A 2007 American study in mice seemed to show that curcumin helped to stop the spread of breast cancer cells to other parts of the body.
An American phase 2 study reported in 2008. 25 patients had curcumin treatment and 21 had tumors that could be measured. In 2 patients their tumors shrank or remained stable. In some patients their levels of particular immune system chemicals that destroy cancer cells went up. But the researchers found that blood levels of curcumin were very low because it is not well absorbed from the gut. Scientists have since developed injectable, fat soluble forms of curcumin which may improve the results.
These studies look promising but we need to do more clinical trials in humans before we will know if curcumin has any potential to treat cancer in people.
Side effects of turmeric
It is important to remember that turmeric used in cooking is very safe. But we don’t know how safe curcumin is when used for medical reasons. So far, research studies seem to show that it causes few or no side effects. But we don’t know much about the side effects of taking it in large amounts to treat or prevent cancer. There have been some reports of stomach pain if too much is swallowed and skin problems if it is taken for a long time. For these reasons we recommend that if you use curcumin for reasons other than in cooking, you should talk to your doctor first.
Turmeric for Beauty? Learn about it here.
Interested in adding turmeric to your daily regimen?
Check out this delicious recipe for spiced turmeric tea!
by adminComments Off on Evaluate Your Cosmetics: Glossary of Unsafe Cosmetic Additives
It turns out beauty is more than skin deep: The average person slathers, lathers, rubs and sprays, 10 different skin care products on his or her body every day–and since our skin acts more like a sponge than a barrier, we absorb the nearly 130 chemicals we regularly expose ourselves to. Cosmetics companies and the FDA maintain that these chemicals are safe, and many of them are–in small doses at least. But consider that the average woman ingest as much as four pounds of lipstick in her lifetime, and you begin to understand how a little dab here a quick spray there begins to add up. The fact is, no one really knows how certain chemicals affect us over a time, or how they react in our bodies in combination. Other chemicals have known dangers: Phthalates, for example, which are often found in artificial fragrances, are a class of hormone disruptor known to cause birth defects, sperm damage, infertility, and the feminization of baby boys, for instance.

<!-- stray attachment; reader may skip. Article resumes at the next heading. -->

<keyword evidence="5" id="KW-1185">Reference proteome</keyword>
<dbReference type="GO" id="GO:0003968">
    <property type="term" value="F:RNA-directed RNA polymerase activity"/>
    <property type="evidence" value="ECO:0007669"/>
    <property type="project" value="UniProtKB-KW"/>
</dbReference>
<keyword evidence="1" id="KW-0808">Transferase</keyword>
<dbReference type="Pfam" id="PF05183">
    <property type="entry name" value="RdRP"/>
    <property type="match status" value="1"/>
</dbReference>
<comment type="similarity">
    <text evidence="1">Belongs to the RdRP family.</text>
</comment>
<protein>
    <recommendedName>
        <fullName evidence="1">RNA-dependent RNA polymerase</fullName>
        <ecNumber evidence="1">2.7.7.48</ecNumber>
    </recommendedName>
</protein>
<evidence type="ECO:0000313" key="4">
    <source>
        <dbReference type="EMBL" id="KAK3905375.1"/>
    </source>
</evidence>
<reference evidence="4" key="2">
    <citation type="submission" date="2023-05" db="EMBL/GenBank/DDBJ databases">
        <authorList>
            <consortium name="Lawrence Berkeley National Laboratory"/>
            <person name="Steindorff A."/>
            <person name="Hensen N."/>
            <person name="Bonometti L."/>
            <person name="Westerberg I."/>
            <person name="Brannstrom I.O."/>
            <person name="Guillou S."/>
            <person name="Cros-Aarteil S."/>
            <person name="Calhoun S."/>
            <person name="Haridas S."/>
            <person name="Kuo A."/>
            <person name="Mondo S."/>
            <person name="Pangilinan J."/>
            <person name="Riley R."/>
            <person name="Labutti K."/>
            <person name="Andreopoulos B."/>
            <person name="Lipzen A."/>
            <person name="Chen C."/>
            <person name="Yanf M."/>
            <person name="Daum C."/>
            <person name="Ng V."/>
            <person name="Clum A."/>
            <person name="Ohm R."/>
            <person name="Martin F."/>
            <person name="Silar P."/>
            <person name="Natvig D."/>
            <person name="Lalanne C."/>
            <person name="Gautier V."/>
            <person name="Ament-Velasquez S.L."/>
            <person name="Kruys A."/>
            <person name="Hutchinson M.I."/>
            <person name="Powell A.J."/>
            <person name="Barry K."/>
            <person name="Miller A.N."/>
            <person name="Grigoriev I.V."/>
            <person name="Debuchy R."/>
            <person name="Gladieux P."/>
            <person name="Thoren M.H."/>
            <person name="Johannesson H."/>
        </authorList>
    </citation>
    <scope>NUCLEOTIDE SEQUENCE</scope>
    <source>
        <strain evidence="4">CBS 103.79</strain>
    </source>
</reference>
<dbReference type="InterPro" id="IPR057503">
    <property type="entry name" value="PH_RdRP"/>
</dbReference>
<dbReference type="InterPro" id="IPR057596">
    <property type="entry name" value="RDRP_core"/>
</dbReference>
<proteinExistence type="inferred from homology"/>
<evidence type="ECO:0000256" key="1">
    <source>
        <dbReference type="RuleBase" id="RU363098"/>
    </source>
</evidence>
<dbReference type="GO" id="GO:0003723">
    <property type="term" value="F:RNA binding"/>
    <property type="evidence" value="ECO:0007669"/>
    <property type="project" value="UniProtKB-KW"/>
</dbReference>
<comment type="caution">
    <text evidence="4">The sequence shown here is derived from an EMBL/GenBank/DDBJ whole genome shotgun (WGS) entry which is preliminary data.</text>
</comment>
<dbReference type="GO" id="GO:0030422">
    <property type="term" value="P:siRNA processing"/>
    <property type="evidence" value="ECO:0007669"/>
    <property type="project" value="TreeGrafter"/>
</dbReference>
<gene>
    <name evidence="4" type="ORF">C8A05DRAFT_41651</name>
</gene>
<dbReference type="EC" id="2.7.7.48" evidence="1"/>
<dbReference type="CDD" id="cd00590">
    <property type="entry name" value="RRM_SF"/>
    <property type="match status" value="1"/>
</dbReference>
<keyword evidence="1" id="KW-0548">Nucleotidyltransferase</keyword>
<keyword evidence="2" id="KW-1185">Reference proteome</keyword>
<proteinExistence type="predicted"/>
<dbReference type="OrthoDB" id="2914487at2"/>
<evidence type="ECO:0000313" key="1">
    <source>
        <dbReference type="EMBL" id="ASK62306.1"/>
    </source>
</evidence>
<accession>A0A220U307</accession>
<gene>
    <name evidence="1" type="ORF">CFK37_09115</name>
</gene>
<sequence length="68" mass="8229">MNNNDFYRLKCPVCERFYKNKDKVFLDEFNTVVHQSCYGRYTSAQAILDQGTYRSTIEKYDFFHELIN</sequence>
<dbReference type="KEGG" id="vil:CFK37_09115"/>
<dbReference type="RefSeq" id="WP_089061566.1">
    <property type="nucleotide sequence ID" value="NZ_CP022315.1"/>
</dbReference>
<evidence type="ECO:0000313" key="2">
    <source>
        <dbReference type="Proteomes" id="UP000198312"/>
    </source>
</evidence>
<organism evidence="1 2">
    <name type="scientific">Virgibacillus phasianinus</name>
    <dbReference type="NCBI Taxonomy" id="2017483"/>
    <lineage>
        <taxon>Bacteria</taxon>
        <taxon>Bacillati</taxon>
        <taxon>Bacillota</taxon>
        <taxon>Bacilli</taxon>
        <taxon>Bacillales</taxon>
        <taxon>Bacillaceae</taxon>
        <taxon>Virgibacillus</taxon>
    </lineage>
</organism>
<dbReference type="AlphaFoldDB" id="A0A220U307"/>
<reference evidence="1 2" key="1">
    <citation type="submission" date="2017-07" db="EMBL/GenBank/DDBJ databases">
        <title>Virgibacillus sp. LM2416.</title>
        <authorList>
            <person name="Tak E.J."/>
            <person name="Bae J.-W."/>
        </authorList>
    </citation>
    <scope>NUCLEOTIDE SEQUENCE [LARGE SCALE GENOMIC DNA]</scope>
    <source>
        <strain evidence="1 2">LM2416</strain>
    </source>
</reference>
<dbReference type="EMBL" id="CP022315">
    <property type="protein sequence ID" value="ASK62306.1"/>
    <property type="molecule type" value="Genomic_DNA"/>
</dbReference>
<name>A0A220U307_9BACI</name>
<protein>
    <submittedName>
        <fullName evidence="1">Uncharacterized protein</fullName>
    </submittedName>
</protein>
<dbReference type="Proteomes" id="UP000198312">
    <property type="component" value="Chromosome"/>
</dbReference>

Make your skin glow, naturally, with ReNude’s Turmeric Antioxidant Mask.
Almost 90 percent of the 10,500 cosmetics and skin care ingredients known to the U.S. Food and Drug Administration have not been evaluated for safety by the Cosmetic Ingredient Review, the FDA, or any other publicly accountable institution, according to the Environmental Working Group. To be fair, no one’s dropping dead after a using a mascara wand or a body wash, and manufacturers have an interest in creating products that don’t harm their customers. But complex chemicals with potential unknown side effects lead us to follow the Precautionary Principle. That is to say, if we’d prefer to err on the side of safety until we know. We’re not the only ones who feel this way: More than 1,110 personal-product ingredients have been banned for use in cosmetics in the European Union because of concerns that they may cause cancer, birth defects, or reproductive ills. By contrast only 10 are banned in the U.S.